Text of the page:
I suppose if you asked any recruitment company in any sector they would tell of the problems that are specific to their industry. It’s probably true that each area does have a very individual set of problems, but this is doubly true in the IT sector because it has always been, and let me pick my word carefully here, challenging.
Change and development
Underpinning the many generic issues that most recruitment companies face is an additional problem specific to the IT world. It is an industry that is built on change and development. In fact, change and development are so endemic to the IT world that it is actually the purpose of many businesses that operate within it. That is something that needs some real consideration because in some ways you are dealing with an industry that is knowingly working to obsolete its current product portfolio with every development. Compare that to construction or health care, for example, and you can see a clear core difference in the way the recruiter must approach their processes.
So problem number one then is that the skills and experience of the candidates and the requirements of the client are in almost constant flux. In this industry, possibly more than any other, there is a need for the recruiter to keep abreast of current developments and trends. That said, one of the advantages of being in such a dynamic world is that it encourages the evolution of recruiters who are very adept at accepting and responding to change as fast as the people within it.
At the moment, though, there are some very specific issues that we do need to pay some attention to in the short and long term. One of the biggest is fall out from the introduction of the new IR35 rules and the continuing debate about, well, what they actually mean. Certainly, there has been a very real impact on the consultants in terms of the way the payment for contracts is assessed, but it has also had an impact on the recruiting process for public service companies. To be frank, we are yet to see a significant impact when it comes to finding people for the roles available, but we are still in early days.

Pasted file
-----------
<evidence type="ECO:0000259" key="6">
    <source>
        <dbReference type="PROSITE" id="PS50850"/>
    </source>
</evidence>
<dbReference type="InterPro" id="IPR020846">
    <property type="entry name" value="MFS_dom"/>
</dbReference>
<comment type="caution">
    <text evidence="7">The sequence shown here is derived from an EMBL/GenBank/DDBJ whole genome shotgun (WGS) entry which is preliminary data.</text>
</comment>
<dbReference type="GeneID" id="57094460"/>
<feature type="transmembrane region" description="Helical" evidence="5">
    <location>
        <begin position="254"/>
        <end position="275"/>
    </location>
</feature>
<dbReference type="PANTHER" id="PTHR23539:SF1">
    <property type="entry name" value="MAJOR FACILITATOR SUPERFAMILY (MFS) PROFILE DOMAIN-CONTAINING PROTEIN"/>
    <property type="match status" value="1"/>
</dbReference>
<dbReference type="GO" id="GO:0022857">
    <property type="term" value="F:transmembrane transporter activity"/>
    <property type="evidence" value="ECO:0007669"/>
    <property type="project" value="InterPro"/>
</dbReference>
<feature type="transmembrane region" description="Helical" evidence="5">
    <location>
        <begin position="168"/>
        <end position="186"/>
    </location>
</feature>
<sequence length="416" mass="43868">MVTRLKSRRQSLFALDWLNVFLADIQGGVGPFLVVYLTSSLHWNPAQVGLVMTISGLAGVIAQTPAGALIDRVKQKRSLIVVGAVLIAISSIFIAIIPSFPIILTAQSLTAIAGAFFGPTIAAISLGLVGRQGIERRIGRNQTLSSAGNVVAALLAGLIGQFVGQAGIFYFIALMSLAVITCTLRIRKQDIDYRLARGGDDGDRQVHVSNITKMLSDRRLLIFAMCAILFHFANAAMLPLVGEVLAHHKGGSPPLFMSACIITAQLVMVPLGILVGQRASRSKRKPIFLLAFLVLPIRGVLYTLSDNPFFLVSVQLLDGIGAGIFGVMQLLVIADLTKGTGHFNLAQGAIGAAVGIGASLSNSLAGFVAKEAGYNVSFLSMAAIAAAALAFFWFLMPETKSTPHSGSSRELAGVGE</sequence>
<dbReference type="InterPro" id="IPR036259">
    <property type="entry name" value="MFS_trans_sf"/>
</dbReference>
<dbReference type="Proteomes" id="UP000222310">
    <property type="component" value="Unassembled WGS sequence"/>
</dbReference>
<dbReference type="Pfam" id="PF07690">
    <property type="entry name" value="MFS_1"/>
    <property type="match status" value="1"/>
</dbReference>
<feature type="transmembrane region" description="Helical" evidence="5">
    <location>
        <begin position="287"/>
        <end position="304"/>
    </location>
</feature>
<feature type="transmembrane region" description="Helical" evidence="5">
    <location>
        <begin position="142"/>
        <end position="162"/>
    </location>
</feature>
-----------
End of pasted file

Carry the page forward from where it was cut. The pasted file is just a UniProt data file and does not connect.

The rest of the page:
Another potential problem is the impact of Brexit. Regardless of which side of the debate you sit on, it cannot be denied that until the actual terms are agreed and the playing field steady, we are looking at a cautious market. We should also remember that the EU fund a lot of development grants and research schemes in the IT area. These will certainly persist for a while, and one hopes that the government will look to ensure that something continues to help our IT industry develop.
Which brings us rather neatly to the other and more long-term problem of the skills gap. Undeniably, we have a problem with a lack of appropriately skilled workers coming in the IT industry. Women are still, sadly, under represented, and overall, we have a shortfall of graduates with the right training for the industry needs. We certainly need to see more girls going into the STEM areas in schools and post compulsory education, and it is going to take a bigger change than a woman at the control of the Tardis to do that. In-house training, more collaboration between education and industry, and programmes to encourage a reduction in the gender gap will all play their part, but they are long-term resolutions.
Who would be a recruiter with all these problems to face? Well, honestly, we would, and that is why you need a specialist recruitment company regardless of whether you are a candidate or a client. For most industries, these issues would be considered a major problem, for the IT world, it’s pretty much the usual situation.
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